top of page
  • Alistair Tait

Nice work if you can get it

Marc Leishman made $19,910 for finishing at the bottom of the field in last week’s BMW Championship. Whoever finishes 30th and last in this week’s Tour Championship will earn $395,000.

The winner banks $15 million. Nice work if you can get it.

Dustin Johnson is in poll position to bank that windfall. Jon Rahm, last week’s BMW Championship winner, is breathing right down his neck.

Hands up if you feel a wee bit uncomfortable with that amount of money being paid out for hitting a small white ball over green and pleasant fields at a time when people are losing their lives and their jobs because of coronavirus?

Yes, me too.

If ever you were looking for a reason why so many players spend as little time as possible in the amateur game, then the figures above perhaps might explain why. They'd be daft not to try and cash in.

Leishman’s $19,910 cheque might sound like a pittance compared to the $1,710,000 Rahm earned for defeating Johnson in a playoff – poor DJ had to settle for a cheque for $1,710,000 – but it needs to be put in perspective in these coronavirus times. Some American families would probably love an annual salary of $19,910.

Money changes everything sing Delta Moon, one of my favourite bands. It’s certainly changed the face of golf. In 1989, Tom Watson said professional golf had lost touch with real life. Watson said:

“Sure the purses are obscene. The average worker, let’s say, make $25,000 a year, while a golfer makes $15,000 for finishing 10th. Our values have departed somewhat.”

Twenty five thousand? Pah! Mackenzie Hughes and Lando Griffin shared 10th place last week and made $247,000 each. Whoever finishes 10th at East Lake this week will earn $830,000.

I interviewed Watson at the Masters in 1989. He told me the reason young players needed to be hungry for success was because they could earn in a few short seasons what they’d struggle to earn in a lifetime in the real world.

Jack Nicklaus once complained about tour players being happy to pick up fat cheques instead of silver trophies.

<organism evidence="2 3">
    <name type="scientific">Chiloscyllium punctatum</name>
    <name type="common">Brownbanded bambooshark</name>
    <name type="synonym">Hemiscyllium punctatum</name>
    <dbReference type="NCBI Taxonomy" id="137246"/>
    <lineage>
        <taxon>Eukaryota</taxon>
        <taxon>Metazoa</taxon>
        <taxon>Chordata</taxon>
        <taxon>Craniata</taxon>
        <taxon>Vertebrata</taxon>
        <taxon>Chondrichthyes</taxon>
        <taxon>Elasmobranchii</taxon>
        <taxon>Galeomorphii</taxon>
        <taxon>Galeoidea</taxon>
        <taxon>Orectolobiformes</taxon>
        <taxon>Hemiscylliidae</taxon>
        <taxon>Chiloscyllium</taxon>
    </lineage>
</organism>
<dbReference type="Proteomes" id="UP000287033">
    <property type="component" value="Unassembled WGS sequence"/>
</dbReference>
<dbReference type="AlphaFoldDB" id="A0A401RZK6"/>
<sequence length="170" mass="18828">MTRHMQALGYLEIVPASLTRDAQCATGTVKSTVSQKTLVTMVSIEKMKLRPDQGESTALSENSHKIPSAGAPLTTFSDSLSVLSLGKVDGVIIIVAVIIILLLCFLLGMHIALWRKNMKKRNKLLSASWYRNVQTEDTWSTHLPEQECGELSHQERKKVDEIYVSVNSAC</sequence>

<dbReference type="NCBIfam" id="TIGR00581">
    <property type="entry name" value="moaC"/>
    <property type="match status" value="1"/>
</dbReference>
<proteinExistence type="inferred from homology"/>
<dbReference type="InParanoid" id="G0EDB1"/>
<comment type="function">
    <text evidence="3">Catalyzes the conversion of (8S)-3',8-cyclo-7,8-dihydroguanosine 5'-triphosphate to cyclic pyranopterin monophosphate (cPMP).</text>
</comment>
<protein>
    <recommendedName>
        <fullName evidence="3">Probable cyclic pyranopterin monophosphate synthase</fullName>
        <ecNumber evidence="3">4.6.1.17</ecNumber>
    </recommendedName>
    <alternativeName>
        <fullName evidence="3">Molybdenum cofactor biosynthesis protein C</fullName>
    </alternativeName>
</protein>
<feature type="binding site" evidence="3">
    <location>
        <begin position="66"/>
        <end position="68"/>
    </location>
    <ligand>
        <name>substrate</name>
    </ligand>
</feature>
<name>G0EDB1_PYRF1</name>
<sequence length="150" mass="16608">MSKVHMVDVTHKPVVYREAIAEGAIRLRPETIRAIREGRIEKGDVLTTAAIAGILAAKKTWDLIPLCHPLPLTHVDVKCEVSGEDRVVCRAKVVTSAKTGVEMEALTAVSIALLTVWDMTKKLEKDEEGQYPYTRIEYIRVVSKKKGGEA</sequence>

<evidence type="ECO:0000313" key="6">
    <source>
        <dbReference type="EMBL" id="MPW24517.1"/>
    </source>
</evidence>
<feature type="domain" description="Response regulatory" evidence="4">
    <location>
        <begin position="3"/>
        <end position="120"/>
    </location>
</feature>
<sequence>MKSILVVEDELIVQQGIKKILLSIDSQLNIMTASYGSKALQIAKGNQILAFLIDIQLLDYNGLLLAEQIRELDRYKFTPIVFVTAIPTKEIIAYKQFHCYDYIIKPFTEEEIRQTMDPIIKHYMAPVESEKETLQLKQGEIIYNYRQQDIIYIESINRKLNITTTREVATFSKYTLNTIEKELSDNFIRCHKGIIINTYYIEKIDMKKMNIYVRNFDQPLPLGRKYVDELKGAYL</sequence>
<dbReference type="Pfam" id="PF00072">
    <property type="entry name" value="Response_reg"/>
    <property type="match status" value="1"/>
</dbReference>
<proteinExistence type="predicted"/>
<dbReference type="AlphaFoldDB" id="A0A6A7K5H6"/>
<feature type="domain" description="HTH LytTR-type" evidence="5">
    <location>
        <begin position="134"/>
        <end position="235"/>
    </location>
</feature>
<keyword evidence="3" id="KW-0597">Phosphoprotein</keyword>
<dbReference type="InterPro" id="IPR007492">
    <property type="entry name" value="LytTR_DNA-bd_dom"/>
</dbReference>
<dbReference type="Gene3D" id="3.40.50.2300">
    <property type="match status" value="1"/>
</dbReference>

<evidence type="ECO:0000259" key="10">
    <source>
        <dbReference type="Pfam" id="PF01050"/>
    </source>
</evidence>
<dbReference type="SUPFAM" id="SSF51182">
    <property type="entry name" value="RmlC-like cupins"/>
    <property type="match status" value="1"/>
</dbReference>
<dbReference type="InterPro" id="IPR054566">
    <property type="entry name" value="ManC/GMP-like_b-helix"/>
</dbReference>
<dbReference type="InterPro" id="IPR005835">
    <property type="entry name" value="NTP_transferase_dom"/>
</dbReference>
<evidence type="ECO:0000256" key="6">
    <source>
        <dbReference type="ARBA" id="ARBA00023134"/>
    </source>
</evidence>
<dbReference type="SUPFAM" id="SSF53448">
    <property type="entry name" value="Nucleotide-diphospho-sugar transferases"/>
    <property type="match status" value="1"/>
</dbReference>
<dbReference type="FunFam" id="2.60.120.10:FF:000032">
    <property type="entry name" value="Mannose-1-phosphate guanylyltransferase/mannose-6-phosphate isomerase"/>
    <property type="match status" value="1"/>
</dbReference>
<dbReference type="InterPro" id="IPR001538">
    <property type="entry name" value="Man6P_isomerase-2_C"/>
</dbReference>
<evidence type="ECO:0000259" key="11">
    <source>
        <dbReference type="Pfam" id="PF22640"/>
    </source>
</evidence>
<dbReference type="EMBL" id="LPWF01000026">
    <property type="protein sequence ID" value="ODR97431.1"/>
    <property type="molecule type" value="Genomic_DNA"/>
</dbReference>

“The guys I’ll never understand are the self-confessed non-competitors – the golfers who pick up $100,000 plus a year without ever winning a tournament and go around telling the world how happy they are to finish ninth every week.”

Forget 100k. According to the PGA Tour website, the tour average for official money this year through the BMW PGA Championship is $1,015,708. There are 91 players who’ve earned over $1 million. And that’s in a season disrupted by Covid-19. Sixty three of them haven’t won a tournament.

The tour’s average earnings last year was $1,225,318. One hundred and twelve players earned over $1 million. Seventy-three players failed to win a tournament. Martin Kaymer took the 125th and final spot for those keeping their cards and banked $877,761. Imagine being the worst in your office and earning just under $900k?

Peter Malnati finished 126th on the money list and lost his job despite earning $864,496.

IMG’s world money list for 2018 identified 158 players who earned over $1 million. In another example of inequality in golf, just 20 women earned over $1million that year.

No wonder so many European Tour pros want to play on the PGA Tour. And the money’s good on the European circuit. India’s Gaganjeet Bhullar finished 115th on last year’s Race to Dubai, the final spot for those keeping cards, and earned €298,882. Leon Hugo finished in 116th position and made €270,012.97. Not quite as good as the PGA Tour but, as with Malnati, enough that we shouldn’t feel sorry for him.

Nor should we feel sorry for anyone who plays badly this week at East Lake, where a grand total of $45 million is up for grabs.

I’m not pointing fingers at those lucky enough to be competing for such prizes: we’d all be doing the same if we could. I'm also well aware of the commendable work the PGA Tour does for charities, donating millions to worthwhile causes every season. However, the prize money on offer rankles just a wee bit considering the suffering many are going through in these coronavirus times.

#JustSaying: "You make a lot of money in this game. Just ask my ex-wives. Both of them are so rich that neither of their husbands work.” Lee Trevino

Recent Posts

See All

It Pays To Listen To A Good Caddie

There were times reading The Secret Tour Caddie when I wondered if those running men’s professional golf should be replaced by people who perhaps know the professional game better. Those who caddie on

Can Pelley Secure His Golfing Legacy?

You have to wonder when Keith Pelley’s Road to Damascus moment occurred. That’s one thought after reading the outgoing European Tour chief executive’s comments in Dubai this week. “What I would like t


bottom of page